I decided to head over to the old water storage cistern on Copenhagen thats been turned into an art display hall. It was about a 30min bike ride away, i could have gone a shorter route but I wanted to take the bike snake again.

    And here is a video of the bike snake.

    If you are wondering how I navigate around town on the bike, google maps on the phone in the basket. The spoken navigation makes it a breeze. I had a Danish person ask me for directions. They were amused to see an Australian riding in the back streets of Copenhagen.

    The cistern is pretty cool, literally cool, about 10c cooler than outside. Its quite humid. The display was interesting, lots of reflective things, fire and balls gonging on metal bowls. Not sure the actual artistic intention but it was pretty cool none the less. The fire bit was interesting, the closer you got to it, the more it shot out flames. Of course geeky me was looking for all the fire safe mechanisms to see how it cut out to prevent someone roasting them selves, and sure enough there was a sensor that would cut it out instantly if you got too close. There were also fire blankets and extinguishers for that “one person” who would get a little toasty. The whole place was quite dark, the photos show it brighter than it was in reality.

    The cistern is an old 19th century water storage area which was taken out of service in the 1930s and drained in the 1980s. It’s on a hill and they used to pump water into it. It’s under these beautiful gardens.

    The actual display. In reality much darker than this

    It was raining a little when I came out, so I decided to head down to Torvehallerne where I had lunch yesterday and get another Danish open sandwich. The queue was massive so I decided to grab a coffee at the “COFFE3 COLLECTIVE” again. Another awesome brew and I noticed its actually written up in my guide book as a recommend coffee place.

    I couldn’t come to Denmark and *not* have a Danish pastry. I tried ordering my Danish Danish pastry in Danish “Jeg woud som et dansk wienerbrød tak”, however failed spectacularly as the sales person at the counter spoke to me in English as soon as I even tried. Interestingly enough Danish Pastries are not called a “Danish” here. They are Viennese Breads ! What ever it’s called, I called it delicious.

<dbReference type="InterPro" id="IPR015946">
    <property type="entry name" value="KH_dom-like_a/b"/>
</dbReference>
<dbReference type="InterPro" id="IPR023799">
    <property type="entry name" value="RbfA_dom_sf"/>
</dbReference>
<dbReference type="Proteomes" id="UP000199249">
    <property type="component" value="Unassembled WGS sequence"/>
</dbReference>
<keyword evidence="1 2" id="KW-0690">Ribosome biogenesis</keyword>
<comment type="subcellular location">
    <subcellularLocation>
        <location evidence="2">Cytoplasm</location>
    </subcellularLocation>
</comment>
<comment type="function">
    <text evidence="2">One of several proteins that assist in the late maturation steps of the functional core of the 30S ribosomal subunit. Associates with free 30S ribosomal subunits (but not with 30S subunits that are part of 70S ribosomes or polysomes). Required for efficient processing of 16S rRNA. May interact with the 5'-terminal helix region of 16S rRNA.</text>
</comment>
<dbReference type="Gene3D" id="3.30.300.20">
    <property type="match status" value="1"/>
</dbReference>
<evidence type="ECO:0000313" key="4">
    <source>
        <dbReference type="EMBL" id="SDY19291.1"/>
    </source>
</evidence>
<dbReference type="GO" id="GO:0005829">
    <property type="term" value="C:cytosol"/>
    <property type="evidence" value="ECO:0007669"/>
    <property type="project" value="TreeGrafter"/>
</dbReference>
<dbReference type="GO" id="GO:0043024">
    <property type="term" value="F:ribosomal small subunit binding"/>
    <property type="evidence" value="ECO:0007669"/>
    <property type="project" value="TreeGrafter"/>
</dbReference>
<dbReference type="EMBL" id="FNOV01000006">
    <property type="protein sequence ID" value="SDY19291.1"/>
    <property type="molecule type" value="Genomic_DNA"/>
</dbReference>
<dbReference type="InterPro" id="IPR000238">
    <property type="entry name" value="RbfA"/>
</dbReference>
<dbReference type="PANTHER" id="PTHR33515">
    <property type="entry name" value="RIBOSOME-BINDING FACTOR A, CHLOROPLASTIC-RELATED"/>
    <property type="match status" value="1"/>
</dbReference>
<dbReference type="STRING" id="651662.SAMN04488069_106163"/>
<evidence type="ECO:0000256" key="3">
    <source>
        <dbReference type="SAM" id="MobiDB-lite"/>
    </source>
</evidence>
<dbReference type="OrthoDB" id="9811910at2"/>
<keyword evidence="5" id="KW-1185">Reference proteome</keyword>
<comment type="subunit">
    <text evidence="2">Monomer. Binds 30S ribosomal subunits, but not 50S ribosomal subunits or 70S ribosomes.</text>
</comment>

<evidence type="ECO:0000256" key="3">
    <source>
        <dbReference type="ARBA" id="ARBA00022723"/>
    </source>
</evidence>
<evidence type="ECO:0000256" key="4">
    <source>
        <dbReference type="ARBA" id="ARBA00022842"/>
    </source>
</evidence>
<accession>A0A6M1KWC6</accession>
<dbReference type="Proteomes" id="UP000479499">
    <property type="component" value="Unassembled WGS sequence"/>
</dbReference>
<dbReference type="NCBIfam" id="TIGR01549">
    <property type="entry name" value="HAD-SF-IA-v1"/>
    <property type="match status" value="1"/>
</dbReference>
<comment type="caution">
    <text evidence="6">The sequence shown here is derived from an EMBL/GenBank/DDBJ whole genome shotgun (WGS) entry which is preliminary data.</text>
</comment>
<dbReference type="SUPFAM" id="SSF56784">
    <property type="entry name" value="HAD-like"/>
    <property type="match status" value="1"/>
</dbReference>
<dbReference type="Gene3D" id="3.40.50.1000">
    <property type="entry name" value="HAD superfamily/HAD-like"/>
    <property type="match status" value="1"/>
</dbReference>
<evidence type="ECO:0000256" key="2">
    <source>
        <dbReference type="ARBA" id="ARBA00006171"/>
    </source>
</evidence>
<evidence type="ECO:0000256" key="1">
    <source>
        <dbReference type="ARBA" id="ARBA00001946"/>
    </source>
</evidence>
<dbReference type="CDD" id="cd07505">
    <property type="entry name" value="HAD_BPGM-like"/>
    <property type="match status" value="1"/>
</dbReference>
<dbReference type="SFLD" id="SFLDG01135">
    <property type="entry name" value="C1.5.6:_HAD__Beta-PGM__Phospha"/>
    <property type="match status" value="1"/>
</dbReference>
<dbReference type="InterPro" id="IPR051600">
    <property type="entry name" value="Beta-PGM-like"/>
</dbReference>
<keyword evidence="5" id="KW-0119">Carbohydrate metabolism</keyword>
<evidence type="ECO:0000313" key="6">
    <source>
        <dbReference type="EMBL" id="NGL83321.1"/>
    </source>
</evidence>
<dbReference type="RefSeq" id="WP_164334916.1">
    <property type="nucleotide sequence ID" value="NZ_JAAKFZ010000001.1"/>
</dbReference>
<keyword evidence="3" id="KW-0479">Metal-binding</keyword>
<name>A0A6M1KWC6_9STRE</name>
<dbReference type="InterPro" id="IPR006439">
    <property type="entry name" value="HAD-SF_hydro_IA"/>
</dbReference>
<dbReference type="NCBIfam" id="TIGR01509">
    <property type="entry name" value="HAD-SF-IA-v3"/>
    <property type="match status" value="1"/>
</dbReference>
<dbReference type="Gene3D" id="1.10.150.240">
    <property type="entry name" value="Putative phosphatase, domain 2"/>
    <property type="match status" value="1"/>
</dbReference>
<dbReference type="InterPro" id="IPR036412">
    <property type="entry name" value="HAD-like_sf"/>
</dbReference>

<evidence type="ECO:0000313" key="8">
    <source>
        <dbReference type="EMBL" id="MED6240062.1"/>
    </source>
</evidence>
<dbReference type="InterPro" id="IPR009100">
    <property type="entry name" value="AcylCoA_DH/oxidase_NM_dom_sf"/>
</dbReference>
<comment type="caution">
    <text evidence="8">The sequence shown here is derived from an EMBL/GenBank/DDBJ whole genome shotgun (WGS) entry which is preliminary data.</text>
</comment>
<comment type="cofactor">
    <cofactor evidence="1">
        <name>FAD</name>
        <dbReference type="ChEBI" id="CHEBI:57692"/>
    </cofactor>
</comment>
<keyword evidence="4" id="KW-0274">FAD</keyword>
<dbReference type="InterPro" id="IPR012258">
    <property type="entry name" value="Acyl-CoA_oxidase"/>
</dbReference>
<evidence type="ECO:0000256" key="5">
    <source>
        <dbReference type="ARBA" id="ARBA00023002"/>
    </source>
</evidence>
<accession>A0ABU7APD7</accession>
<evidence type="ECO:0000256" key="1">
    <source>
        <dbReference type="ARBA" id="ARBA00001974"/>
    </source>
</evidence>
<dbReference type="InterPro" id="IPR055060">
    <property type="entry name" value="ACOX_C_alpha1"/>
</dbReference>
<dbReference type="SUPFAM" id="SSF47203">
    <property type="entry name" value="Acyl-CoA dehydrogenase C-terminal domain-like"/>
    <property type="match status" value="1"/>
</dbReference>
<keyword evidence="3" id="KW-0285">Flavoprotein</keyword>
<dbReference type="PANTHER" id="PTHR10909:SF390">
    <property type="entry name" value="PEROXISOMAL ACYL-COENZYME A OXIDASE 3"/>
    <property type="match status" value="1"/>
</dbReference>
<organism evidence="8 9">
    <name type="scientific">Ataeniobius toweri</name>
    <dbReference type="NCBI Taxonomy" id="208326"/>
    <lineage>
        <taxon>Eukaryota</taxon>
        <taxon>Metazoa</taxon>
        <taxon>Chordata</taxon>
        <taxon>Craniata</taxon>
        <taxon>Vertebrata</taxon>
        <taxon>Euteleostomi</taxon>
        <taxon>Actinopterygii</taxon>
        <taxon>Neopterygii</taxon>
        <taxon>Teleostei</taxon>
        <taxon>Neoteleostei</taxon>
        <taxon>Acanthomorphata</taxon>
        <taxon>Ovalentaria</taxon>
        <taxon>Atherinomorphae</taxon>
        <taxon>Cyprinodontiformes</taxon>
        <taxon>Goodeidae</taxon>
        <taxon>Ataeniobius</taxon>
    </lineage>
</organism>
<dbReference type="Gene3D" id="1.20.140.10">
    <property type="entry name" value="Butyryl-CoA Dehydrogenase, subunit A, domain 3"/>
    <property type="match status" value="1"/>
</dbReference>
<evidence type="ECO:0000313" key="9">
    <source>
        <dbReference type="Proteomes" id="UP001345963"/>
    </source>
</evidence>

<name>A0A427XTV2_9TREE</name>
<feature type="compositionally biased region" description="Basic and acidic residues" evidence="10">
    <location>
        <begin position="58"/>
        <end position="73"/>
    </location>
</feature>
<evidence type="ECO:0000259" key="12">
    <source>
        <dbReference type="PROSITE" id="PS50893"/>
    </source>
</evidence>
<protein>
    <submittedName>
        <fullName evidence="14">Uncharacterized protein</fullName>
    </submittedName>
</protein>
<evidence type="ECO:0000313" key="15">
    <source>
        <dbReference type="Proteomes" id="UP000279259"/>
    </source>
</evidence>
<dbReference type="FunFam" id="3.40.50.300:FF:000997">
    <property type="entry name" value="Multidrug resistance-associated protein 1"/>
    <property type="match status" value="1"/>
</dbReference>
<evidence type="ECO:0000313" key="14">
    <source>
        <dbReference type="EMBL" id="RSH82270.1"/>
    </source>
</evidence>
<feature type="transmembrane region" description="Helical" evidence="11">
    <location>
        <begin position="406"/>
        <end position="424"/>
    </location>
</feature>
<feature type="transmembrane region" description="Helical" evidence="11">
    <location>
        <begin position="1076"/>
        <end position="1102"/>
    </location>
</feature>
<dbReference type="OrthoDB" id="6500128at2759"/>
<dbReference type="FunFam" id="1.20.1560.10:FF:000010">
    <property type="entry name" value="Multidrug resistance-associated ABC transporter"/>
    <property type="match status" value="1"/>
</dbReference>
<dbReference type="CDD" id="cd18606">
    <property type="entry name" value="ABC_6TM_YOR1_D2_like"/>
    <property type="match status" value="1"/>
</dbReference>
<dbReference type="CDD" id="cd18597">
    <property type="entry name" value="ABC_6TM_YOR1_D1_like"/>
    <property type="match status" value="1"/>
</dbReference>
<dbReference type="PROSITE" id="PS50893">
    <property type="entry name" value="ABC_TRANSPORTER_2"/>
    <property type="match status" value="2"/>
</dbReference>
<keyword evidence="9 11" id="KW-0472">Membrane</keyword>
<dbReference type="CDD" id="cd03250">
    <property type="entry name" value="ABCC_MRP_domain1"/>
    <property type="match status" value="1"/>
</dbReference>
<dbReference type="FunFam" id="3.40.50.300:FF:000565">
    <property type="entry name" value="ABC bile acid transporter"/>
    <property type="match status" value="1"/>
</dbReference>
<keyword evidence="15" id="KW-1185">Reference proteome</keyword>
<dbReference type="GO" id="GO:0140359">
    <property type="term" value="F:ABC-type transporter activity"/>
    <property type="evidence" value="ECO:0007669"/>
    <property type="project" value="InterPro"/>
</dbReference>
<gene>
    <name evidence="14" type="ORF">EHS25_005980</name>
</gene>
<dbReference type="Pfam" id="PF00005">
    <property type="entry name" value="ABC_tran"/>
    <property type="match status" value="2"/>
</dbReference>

Wandered around for a while and the queue for the open sandwich (Smørrebrød) had died down so I ordered a roast beef one. It had roast beef, corn pickle, dried onion, pickles and onion. It was sensational, way better than the one yesterday which was chicken.

    Some of the other mouth watering selections

    The food being prepared

    I rode round the neighbourhood a bit, it started raining again so decided to head back to the hotel for an hour or so until the rain is predicted to clear. Much cooler here today than it was yesterday.

    Cycling in Copenhagen is easy. Interesting when turning left (the difficult turn, as riding on the right hand side) you never ever sit in the centre of the intersection, cyclists are expected to do hook turns just like you do in Melbourne to avoid trams

    Even though I rode in Paris, on the road it was still a little hair raising when not on a bike lane, In Copenhagen it feels very safe. Here I am doing a left turn.

    Once I’d had a break and the rain had died down, I went out to the Round Tower. Read about that adventure here